3. even if you run with no page file you can still get page faults
  4. generally speaking looking at commited memory is more telling of how a process uses memory

for a complete picture of how memory mannagement work in windows see

The Virtual-Memory Manager in Windows NT

if you think you have a memory issue I'd first suggest watching this presentation on troubleshooting windows memory

Here's a great explaination of why sometimes you get "out of memory" when you are not thanks to memory fragmentation:

See also Pushing the Limits of Windows: Physical Memory

More on Virtual Memory, Memory Fragmentation and Leaks, and WOW64

RAM, Virtual Memory, Pagefile and all that stuff (microsoft support)


Windows 10 does something a bit different with memory and, over time you will see a process called "System and compressed memory" Windows 10 adds a "compression store" to the paging out list. This ram is USER memory that is owned by system (typically system only had kernel memory) This memory is compressed in place for an average reduction to about 30%. This allows more pages to be stored in memory (for those of you doing the math that's 70% more space) Note that if the memory still has pressure then pages from the compression store (user mode System process space) can be placed on the modified list (compressed) which can then be written to the physical pagefile. The system will see they are from the system user mode space and compressed and won't try to put them back in the store. So on windows 10 systems it may look like system is inhaling ram but in fact it's just trying to be more efficient at using ram. Mac users have been using a similar feature since 2013, and newer versions of the Linux kernel employ a version of memory compression. This method of conserving memory is not only better, but already common among other operating systems.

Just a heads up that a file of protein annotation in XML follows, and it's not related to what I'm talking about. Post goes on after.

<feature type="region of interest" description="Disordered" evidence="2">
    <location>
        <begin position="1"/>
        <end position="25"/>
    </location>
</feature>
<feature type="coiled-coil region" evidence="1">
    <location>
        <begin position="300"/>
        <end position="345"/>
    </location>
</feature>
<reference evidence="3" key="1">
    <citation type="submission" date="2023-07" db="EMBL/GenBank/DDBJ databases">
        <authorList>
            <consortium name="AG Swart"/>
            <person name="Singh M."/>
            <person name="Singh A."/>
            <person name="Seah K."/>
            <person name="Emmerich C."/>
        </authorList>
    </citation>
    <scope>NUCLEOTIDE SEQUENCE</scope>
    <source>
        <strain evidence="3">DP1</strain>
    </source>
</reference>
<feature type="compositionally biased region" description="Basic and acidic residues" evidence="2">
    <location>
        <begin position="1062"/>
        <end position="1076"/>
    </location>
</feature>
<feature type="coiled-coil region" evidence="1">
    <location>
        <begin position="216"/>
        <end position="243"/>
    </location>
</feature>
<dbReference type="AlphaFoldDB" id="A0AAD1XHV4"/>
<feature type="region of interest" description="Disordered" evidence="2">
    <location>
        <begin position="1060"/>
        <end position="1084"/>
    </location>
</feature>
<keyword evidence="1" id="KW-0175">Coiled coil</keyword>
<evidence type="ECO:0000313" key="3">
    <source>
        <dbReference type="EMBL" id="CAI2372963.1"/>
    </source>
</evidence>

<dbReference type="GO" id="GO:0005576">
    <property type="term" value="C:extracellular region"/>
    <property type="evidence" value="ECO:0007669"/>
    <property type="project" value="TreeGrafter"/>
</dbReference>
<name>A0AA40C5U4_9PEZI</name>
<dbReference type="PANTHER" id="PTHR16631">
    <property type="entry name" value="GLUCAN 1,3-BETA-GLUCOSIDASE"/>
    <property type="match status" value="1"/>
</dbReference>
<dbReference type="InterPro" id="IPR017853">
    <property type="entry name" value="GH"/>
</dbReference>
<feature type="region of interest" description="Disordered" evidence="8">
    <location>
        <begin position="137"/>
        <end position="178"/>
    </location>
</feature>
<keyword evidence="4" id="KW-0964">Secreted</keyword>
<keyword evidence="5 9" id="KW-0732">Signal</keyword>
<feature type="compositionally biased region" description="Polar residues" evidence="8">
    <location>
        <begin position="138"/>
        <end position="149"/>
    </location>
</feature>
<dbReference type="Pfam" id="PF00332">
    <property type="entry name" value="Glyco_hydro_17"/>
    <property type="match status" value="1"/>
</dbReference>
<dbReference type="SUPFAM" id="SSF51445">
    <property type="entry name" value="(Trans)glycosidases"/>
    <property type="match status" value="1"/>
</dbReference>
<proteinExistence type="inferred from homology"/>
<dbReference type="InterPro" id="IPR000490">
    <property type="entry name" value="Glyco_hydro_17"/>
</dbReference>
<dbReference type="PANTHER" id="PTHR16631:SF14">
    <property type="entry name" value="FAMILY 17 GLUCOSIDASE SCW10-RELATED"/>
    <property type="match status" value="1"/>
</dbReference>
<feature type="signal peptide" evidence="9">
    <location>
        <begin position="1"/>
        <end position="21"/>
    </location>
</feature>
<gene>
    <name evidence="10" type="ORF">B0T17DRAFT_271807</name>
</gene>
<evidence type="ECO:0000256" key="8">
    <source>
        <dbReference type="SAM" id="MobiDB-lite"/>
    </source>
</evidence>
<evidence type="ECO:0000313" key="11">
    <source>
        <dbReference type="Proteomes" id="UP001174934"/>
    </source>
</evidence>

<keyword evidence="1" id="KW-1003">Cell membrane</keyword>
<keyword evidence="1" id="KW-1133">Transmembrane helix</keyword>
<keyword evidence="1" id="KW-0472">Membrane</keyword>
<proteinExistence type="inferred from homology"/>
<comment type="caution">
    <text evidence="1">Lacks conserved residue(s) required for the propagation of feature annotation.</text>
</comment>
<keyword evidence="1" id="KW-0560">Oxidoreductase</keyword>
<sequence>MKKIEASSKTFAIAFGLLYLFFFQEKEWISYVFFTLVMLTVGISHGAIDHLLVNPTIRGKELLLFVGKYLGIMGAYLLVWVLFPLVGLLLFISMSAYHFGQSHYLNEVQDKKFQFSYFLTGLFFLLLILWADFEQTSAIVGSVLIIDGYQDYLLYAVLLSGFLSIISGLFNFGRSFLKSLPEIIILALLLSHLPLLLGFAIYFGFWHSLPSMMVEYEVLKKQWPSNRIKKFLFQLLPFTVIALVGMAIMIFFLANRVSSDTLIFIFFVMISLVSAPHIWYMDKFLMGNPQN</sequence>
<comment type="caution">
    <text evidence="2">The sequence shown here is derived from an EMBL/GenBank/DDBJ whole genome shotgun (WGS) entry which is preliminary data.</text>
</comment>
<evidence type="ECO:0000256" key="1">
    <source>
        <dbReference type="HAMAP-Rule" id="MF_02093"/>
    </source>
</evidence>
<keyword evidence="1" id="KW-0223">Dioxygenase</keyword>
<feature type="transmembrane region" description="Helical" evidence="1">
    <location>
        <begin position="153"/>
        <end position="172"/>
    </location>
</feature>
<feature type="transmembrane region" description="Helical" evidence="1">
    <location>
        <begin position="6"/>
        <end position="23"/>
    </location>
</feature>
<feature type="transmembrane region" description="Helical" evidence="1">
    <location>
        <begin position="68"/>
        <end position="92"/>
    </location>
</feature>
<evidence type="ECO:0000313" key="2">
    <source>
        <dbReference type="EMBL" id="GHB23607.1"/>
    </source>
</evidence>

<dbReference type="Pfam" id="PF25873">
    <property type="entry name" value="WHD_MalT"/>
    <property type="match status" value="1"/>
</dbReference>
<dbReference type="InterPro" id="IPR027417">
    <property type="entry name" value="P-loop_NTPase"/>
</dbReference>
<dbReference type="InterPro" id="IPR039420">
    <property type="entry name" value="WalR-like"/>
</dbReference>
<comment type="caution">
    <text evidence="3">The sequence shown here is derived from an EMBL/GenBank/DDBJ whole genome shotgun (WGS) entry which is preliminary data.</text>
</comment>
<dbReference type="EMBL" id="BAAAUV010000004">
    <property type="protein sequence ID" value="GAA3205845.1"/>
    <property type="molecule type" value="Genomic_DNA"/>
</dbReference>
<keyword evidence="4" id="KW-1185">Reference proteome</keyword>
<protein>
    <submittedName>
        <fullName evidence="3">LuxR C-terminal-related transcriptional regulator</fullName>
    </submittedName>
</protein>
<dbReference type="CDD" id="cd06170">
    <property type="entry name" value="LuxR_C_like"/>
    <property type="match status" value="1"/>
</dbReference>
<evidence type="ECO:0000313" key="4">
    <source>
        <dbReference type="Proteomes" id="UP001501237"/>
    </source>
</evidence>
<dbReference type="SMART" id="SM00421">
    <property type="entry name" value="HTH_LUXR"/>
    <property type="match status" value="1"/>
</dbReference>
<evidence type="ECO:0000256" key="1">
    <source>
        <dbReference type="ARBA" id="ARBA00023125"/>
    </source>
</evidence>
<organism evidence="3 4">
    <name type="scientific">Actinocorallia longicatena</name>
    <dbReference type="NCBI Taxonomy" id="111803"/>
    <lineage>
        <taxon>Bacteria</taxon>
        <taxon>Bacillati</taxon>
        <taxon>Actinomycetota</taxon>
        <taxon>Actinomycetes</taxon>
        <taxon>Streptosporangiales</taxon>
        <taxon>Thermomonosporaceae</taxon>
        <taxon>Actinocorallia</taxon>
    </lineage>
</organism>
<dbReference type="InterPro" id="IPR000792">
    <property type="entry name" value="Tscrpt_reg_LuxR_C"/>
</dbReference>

Yes, the paging deltas would give you a live indication of how much the server is paging (or "swapping"), but only at that moment. To watch this more closely, and to see a historical view, I would suggest using Performance Monitor (perfmon.exe) to chart or record those deltas (and any other performance counters of interest that may help to correlate specific events or activities with spikes in paging activity).


Performance Monitor (perfmon) is your friend here. You're looking for hard page faults (that is, page faults when the memory page needed to fulfill the request must be read from disk), so monitoring both hard and soft page faults is sub-optimal.

Watch the "Pages Input / sec" counter in the "Memory" object using perfmon to get a feel for how many hard page faults are occurring.


A good rule of thumb is that if your commit charge is higher than your physical memory, you are definitely paging something, but if your app uses a single fixed data buffer that is always being kept in-use, it generally won't be paged out at all. There may be some delay at startup while other memory is paged out to make space for this.

  • 3
    mh: I'm not sure that I agree with your rule of thumb. If the commit charge is higher than physical memory, that simply means that something was paged at some point, but the system is not necessarily still paging anything. Something will only get paged out when a page fault occurs. Otherwise I agree that use of a single fixed data buffer would be best, but then I think we're probably moving into the realm of stackoverflow.com Oct 15, 2009 at 20:47
  • My bad, I should have said "something has been swapped in the past, and future memory requests will also require swapping". Oct 15, 2009 at 20:58
  • This is not necessarily true an application can only lock pages in memory of it has that OS privilege.
    – Jim B
    May 29, 2013 at 13:41